The basis of the article surrounds a question in the comments section of an article on Chandoo.org (comment #75) written about the hyperlink() method I discovered and wrote about here. In Chandoo’s example, when a user rolls over different “hotspots” representing different datasets, the corresponding data comes into view on a graph below. In other words, the rollover technique tells Excel to change the data currently being fed into the chart. One of the respondents to his post attempted an associated technique that would create a dynamic hyperlink to the dataset. The goal, essentially, was to create an “edit” button that could bring the user to the dataset in view.
The problem he (and I) ran into was that whenever we updated the link in the Hyperlink formula, the hyperlink’s friendly name, “Edit,” would be replaced by the address of the actual link. This resulted in an Edit hyperlink that read something like “Sheet!A1” instead of “Edit Sales.” While the link worked, the result was ugly. We needed to try something different.
So here’s my solution. It’s nothing really fancy, but it does require you to keep track of two components: (1) the tab that holds your associated data; and (2) the beginning cell of your associated data. There are, indeed, many ways to keep track of this information, but some planning and organization helps out a lot. One of the easiest organization techniques is to have your data in the same cell for each tab. If your “Sales” data begins in cell B1, then any other data you’d like to use for this technique should also start in B1. Moreover, if you’re interested in information from your sales tab, name your tab “Sales” (and your other tabs “expenses,” “income,” etc.). Similarly, if you are pulling from different databases, tab one could be Database1, tab two Databse2, etc. Alas, not all data can be organized in this manner, but you get the picture. Such organization makes a significant difference when implementing this technique and my example below assumes you have data from tabs Database1, Database2, and Database3.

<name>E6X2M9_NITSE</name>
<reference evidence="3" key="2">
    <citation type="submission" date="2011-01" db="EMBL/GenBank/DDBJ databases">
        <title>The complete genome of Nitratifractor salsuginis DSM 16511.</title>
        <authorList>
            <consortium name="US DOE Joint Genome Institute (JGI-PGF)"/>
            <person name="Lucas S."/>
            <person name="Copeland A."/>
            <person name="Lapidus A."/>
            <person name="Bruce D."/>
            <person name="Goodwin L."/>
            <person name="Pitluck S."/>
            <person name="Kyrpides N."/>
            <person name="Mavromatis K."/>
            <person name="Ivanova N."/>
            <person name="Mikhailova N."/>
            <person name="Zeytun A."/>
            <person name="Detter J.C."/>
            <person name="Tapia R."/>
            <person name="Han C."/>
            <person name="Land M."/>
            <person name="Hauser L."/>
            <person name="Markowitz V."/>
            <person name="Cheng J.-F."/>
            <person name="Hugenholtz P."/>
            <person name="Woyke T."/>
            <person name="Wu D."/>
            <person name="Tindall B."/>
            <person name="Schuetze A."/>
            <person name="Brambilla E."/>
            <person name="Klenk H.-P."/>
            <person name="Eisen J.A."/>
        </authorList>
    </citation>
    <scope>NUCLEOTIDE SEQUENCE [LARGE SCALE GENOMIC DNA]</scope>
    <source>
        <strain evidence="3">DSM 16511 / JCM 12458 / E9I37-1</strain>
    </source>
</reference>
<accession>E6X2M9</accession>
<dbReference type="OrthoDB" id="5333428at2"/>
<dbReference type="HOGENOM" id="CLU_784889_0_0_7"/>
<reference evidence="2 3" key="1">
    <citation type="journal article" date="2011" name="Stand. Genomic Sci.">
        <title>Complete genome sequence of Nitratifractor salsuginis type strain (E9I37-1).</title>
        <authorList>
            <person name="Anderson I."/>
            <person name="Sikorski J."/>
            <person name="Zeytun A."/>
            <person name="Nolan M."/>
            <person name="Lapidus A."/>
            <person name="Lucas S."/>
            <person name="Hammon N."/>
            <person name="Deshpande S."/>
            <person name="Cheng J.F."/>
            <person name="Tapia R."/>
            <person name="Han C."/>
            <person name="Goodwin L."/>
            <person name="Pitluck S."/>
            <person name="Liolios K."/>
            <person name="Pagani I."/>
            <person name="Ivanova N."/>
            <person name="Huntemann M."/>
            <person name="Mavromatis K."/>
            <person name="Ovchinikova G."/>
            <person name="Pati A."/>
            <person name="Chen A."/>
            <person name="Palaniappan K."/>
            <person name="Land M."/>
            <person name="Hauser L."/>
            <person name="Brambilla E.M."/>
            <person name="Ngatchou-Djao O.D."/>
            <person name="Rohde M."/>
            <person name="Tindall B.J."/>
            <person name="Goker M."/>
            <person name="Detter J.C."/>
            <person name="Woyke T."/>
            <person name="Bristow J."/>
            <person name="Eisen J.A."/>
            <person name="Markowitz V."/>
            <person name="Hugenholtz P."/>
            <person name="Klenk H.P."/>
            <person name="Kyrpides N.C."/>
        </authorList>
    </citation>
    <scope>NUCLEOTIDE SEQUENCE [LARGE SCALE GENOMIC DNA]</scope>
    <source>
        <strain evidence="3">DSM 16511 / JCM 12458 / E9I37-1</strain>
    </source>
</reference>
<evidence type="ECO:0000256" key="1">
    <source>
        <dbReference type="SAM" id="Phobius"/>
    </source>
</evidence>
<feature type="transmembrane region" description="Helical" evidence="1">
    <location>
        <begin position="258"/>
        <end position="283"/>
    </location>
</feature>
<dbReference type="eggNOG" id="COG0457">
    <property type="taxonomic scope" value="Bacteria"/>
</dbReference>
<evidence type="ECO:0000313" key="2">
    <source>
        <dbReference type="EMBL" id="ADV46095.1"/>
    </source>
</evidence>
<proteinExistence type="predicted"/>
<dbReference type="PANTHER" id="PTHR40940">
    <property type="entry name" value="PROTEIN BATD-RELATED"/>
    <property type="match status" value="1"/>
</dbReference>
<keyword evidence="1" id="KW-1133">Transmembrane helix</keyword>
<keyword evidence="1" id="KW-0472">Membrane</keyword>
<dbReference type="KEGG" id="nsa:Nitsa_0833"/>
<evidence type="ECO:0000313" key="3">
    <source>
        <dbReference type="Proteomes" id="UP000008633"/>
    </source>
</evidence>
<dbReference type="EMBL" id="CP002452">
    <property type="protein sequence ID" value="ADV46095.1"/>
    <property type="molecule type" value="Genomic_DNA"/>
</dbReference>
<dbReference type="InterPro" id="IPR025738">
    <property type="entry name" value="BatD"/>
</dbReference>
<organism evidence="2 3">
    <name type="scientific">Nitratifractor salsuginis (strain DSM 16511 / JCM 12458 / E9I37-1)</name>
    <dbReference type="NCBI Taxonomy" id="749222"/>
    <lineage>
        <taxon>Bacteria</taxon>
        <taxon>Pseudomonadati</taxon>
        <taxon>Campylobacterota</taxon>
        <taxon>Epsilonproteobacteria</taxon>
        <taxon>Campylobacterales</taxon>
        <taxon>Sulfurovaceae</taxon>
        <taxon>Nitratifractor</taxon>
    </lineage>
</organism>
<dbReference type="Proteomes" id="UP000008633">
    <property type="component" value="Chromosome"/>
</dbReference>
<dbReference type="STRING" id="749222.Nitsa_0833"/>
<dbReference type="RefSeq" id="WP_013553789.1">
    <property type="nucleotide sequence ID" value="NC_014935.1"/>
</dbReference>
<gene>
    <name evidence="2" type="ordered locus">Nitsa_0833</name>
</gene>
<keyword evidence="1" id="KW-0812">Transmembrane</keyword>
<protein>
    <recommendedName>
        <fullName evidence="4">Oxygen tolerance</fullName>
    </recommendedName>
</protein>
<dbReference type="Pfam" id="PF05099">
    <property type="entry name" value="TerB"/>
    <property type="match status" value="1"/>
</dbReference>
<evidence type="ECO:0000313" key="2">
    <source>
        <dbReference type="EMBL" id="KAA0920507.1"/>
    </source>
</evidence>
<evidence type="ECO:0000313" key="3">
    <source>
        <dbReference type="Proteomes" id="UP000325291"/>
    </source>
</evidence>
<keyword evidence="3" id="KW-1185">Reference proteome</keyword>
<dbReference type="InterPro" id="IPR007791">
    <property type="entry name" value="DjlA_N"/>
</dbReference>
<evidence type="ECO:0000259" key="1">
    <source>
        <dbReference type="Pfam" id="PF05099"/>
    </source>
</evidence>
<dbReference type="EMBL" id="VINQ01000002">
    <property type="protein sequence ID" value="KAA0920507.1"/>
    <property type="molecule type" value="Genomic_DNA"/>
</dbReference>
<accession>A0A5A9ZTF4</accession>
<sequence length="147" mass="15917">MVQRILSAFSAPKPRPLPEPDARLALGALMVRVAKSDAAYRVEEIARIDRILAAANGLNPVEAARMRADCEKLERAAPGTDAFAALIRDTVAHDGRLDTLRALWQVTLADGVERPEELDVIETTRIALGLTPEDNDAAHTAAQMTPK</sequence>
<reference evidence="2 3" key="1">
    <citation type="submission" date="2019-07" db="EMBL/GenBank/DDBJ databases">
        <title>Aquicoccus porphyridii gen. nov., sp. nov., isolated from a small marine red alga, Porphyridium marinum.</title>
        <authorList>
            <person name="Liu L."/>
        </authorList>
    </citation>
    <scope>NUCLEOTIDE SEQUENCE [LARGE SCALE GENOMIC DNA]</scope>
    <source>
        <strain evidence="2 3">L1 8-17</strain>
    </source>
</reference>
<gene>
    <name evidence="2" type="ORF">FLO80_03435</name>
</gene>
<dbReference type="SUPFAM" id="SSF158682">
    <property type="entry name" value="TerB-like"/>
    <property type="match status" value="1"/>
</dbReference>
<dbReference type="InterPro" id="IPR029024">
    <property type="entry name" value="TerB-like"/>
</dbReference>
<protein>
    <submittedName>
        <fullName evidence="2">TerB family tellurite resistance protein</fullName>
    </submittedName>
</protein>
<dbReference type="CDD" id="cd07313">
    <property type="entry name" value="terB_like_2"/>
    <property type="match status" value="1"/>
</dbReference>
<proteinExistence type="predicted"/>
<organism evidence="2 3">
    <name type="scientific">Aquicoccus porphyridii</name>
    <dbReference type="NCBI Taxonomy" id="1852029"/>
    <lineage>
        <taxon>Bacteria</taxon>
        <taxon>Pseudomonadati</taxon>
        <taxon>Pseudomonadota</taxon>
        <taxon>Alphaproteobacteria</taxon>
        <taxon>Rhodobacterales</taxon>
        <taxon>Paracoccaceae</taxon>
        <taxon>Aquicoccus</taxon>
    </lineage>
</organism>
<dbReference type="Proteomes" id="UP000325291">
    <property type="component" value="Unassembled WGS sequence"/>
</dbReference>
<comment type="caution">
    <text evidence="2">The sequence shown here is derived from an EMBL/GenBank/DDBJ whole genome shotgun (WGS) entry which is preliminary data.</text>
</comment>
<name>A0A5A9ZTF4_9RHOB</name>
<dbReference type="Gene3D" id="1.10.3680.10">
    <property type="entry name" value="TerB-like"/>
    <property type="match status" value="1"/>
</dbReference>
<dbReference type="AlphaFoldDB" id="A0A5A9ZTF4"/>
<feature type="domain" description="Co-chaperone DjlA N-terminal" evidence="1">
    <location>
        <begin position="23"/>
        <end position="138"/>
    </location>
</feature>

For example, when the user places his or her mouse of cell B5, C5, or D5 the following code is executed.
Public Function ChangeSelection(i As Integer)
Range("valSelOption") = i
On to the Good Stuff
So now we need a button that, when clicked, will take us to the location where the data resides. As you might have noticed from my example above, I placed a textbox on my dashboard with the label “Edit.” This is my edit “hyperlink.” But instead of actually “hyperlinking” to the data, I’ll instead tell Excel to take me to the data with a macro. In my module I’ve written the following code and have assigned it to the textbox.
Public Sub GoToData()
Dim wsCurrent As Excel.Worksheet
Set wsCurrent = Worksheets("Database" & Range("valSelOption"))
Here’s what’s going on. In the earlier code section – my ChangeSelection function – I told excel to change the named range, valSelOption, to an index representing the location where my data resides. But I’ve also named my tabs Database1, Database2, and Database3. Since I placed my data starting in range B2 for each tab, I can use valSelOption to direct Excel to the correct tab. In the above code, I create a worksheet object and assign it to the correct worksheet by concatenating “Database” with valSelOption. In other words, if I valSelOption is 1, then the database we want will be Database1…and so forth.
Also, notice that my code first activates the tab we want before activating the range within it. This is an important step that must come first or you will surely get an error.
So what if your data isn’t organized in an easy, uniform way? Well, in my example, you might change cells B3 to D3 to the name of your tabs. And in your ChangeSelection() function you would have a string argument instead of an integer. That could help your program identify the tab housing your data. Again there are different ways to do this.
But if you find that your data is all over the place – consider reorganizing!
(I’ll have the file up with this example soon.)
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